You pressmen have not told me how the social media bill is going to gag you. You have not told me how social media is going to ban young men from using their handles. You have not told me, you’ve not quoted a clause in that bill to tell me this is where he proposed to ban the use of social media in Nigeria. You have not told me but this is what you have put in as your headlines.
It was not rejected. The report has not been presented yet. It’s not rejected. We’re doing serious work on it because we need to know if Canada is saying they have free speech. So what did I do? What are those areas that are regulated in terms of media, in terms of social media?
When talking about fake news, in what areas are they talking about regulating? What did France censor beyond social media? Browse it and tell me what you get. What did you get regulated in social media? Brands? It is there. And it has been passed as law.
So if countries like that can do it, why can’t we do it? UAE has a law that regulates social media. But if you go to Dubai, don’t you use your social media. Don’t you use Instagram? Don’t you use Facebook? Did they stop you from using it?
So, my bill originally is to check the intermediaries like Facebook, like Twitter. When Nigeria told Twitter to come and open an office in Nigeria, can’t you be proud of the government of President Buhari for doing that? If Twitter will say no, I’m not coming to Nigeria, I’m going to Ghana to open an office and the benefits that will become will go to Ghana, not Nigeria that has over 100 and something million people subscribing to it……. How many people are in Ghana or is it that people don’t look at those things?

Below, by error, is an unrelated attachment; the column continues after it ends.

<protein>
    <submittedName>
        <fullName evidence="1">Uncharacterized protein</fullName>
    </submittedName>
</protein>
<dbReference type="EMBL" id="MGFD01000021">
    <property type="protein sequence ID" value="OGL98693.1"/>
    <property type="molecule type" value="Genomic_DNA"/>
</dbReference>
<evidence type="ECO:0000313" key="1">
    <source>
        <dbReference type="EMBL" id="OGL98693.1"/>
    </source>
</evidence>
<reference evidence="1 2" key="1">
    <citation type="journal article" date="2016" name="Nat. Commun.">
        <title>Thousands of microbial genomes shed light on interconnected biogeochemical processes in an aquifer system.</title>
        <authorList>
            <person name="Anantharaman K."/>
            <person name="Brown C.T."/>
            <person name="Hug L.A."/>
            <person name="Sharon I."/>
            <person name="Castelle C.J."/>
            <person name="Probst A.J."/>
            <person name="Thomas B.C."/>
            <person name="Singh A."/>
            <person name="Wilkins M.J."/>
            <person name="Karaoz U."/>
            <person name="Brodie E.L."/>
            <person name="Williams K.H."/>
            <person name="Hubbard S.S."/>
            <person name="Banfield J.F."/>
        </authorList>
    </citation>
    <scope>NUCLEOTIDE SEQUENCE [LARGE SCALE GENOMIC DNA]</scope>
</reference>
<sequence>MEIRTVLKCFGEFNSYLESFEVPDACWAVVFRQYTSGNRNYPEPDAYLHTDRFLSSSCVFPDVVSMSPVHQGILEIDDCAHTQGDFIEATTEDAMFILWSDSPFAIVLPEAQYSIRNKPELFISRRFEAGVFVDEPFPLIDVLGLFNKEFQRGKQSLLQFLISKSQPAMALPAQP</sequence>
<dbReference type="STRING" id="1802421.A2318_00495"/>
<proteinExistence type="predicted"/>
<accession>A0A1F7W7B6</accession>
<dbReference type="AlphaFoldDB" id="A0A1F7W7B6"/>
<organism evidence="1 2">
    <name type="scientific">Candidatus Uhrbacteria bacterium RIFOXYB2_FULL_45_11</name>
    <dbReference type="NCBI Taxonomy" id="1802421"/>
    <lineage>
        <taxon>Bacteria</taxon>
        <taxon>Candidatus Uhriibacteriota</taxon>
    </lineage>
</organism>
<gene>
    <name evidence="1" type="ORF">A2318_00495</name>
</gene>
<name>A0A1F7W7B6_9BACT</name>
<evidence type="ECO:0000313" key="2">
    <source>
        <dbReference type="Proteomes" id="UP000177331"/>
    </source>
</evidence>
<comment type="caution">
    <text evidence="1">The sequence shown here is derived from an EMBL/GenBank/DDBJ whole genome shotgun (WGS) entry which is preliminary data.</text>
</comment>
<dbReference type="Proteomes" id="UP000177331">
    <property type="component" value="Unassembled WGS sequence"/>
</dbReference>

The taxes they will pay for this country. Are they paying it in the United States? You know why? Why did GH come up with the proposal that multinationals will be paying universal taxes? You know what? We need to go in-depth to understand things before we criticise them.
PT: The APC has not yet come out officially to zone the national offices to the various geopolitical zones in the country. If the APC doesn’t zone the chairmanship to the North, will you still contest?
Musa: No, I’m a law abiding person. And I believe in this supremacy of the party. I’m a party man and I will honour whatever the party decides.